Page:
When Sam was in the studio he knew exactly what he wanted and how he wanted it done, he was in control. In his head he knew every bar and what instrument was going to play it and entrusted the musician and arranger René Hall with scoring it. Hall took the role seriously and wrote the symphonic-like arrangement exactly how Cooke wanted it. “It was less work than any song he’d ever written,” Guralnick explained, “It almost scared him – it was almost as if the song were intended for somebody else. He grabbed it out of the air and it came to him whole, despite the fact that in many ways it’s probably the most complex song that he wrote. It was both singular – in the sense that you started out, ‘I was born by the river’ — but it also told the story both of a generation and of the people. Each verse is a different movement: The strings have their movement, the horns have their movement. The timpani carries the bridge. It was like a movie score. He wanted it to have a grandeur to it.”
There’s nothing like getting some assurance from someone you know and trust when you’re proud of something you’ve done and so he took to his protégé, Bobby Womack, who, after hearing it through once said, Cooke said to him, “What’s it sound like?” to which Bobby replied, “It sounds like death.” Cooke said, “Man, that’s kind of how it sounds like to me. That’s why I’m never going to play it in public,” then Bobby had a rethink and said “Well, it’s not like death, but it sounds kind of spooky.” Bobby was obviously not ready for this departure, it was clearly the first time that Cooke had addressed social problems in a direct and explicit way.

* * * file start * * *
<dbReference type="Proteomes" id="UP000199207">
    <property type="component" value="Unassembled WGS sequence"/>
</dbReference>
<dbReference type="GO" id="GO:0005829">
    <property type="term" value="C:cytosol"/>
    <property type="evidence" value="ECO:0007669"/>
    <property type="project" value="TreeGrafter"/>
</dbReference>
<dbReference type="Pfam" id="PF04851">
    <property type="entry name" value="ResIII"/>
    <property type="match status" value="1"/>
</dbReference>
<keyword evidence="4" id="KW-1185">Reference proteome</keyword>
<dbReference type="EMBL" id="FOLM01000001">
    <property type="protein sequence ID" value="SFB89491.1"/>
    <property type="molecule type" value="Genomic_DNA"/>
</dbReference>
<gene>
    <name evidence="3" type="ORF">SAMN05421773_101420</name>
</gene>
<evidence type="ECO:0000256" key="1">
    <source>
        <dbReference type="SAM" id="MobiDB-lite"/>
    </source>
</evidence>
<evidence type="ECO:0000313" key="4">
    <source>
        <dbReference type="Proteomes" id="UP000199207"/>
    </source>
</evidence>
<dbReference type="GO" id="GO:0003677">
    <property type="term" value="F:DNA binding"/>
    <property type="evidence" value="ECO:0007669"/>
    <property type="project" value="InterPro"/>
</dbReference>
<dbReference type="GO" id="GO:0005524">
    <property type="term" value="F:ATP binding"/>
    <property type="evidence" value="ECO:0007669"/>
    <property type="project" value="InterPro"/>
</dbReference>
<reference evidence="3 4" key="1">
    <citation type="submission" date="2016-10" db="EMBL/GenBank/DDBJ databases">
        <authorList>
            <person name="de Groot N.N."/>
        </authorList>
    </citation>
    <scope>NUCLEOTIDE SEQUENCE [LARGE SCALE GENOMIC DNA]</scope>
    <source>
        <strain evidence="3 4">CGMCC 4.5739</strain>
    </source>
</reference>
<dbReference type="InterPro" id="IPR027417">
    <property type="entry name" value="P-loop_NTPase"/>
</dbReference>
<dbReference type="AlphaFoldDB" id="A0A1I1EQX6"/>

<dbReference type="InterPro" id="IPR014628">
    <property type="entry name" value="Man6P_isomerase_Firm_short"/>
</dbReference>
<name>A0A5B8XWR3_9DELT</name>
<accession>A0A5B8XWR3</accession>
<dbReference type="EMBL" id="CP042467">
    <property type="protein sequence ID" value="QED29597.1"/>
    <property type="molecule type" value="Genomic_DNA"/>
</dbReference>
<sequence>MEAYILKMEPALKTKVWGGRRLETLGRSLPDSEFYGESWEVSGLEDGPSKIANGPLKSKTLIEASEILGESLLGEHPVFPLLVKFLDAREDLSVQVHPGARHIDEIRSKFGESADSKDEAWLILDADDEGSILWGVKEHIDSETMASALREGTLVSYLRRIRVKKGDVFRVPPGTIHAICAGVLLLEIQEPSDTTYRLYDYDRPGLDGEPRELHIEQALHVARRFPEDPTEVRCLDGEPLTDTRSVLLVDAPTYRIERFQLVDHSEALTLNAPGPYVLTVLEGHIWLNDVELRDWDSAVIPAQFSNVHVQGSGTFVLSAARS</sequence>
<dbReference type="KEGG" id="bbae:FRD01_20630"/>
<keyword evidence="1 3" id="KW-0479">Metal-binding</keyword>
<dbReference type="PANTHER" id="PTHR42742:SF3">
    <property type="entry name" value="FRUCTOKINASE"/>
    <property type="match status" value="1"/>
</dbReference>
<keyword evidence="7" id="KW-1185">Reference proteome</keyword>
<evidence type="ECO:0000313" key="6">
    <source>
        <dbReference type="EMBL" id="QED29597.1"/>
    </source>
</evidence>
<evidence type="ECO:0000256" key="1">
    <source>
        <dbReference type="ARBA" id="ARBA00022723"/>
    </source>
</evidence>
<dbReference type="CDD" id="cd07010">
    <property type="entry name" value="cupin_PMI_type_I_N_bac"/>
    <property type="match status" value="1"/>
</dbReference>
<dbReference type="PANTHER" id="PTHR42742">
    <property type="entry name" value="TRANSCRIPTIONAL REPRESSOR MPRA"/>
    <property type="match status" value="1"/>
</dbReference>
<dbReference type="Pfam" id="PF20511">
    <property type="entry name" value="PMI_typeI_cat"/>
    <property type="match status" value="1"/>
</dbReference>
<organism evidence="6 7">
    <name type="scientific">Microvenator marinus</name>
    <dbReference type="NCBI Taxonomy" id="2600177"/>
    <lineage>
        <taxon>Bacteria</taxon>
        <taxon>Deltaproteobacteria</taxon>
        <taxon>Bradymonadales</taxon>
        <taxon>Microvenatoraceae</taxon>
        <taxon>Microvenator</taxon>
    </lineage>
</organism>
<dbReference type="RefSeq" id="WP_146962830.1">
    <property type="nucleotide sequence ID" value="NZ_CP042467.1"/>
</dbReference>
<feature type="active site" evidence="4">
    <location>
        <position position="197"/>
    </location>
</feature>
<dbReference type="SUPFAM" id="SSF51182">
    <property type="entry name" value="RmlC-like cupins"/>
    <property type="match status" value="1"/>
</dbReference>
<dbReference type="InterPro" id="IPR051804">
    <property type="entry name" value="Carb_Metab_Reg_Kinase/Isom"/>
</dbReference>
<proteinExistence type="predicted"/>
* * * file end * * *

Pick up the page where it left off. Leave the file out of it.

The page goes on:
“It was a complex arrangement with something like 17 strings,” Guralnick confirmed. “I think part of him felt, ‘I’m not gonna do it if I can’t do justice to it.’ But the other part was that it had this kind of ominousness about it. Cooke didn’t want to alienate his audience when he was out on the road, but equally he could not ignore moral outrage right in front of him. The audience were with him. There was much controversy, confusion and contradiction that surrounded his death when he was shot at the Hacienda Motel in Los Angeles by the manageress, Bertha Franklin, who claimed she shot Cooke in self-defence after he broke into her office and attacked her. To this day, nobody quite knows the full story, but at his funeral in Chicago, over 200,000 people filed past his coffin to pay their respects.
A Change Is Gonna Come first appeared on the album Ain’t That Good News in March 1964 and eventually released, posthumously, on the B-side of Shake in January 1965, just four weeks after his death.
Guralnick says, “A Change Is Gonna Come is now much more than a civil rights anthem, it’s become a universal message of hope, one that does not age.” The song was given to Adam Lambert to perform on American Idol and was also performed by Jon Bon Jovi and Bettye LaVette at President Obama’s inauguration celebration in 2009.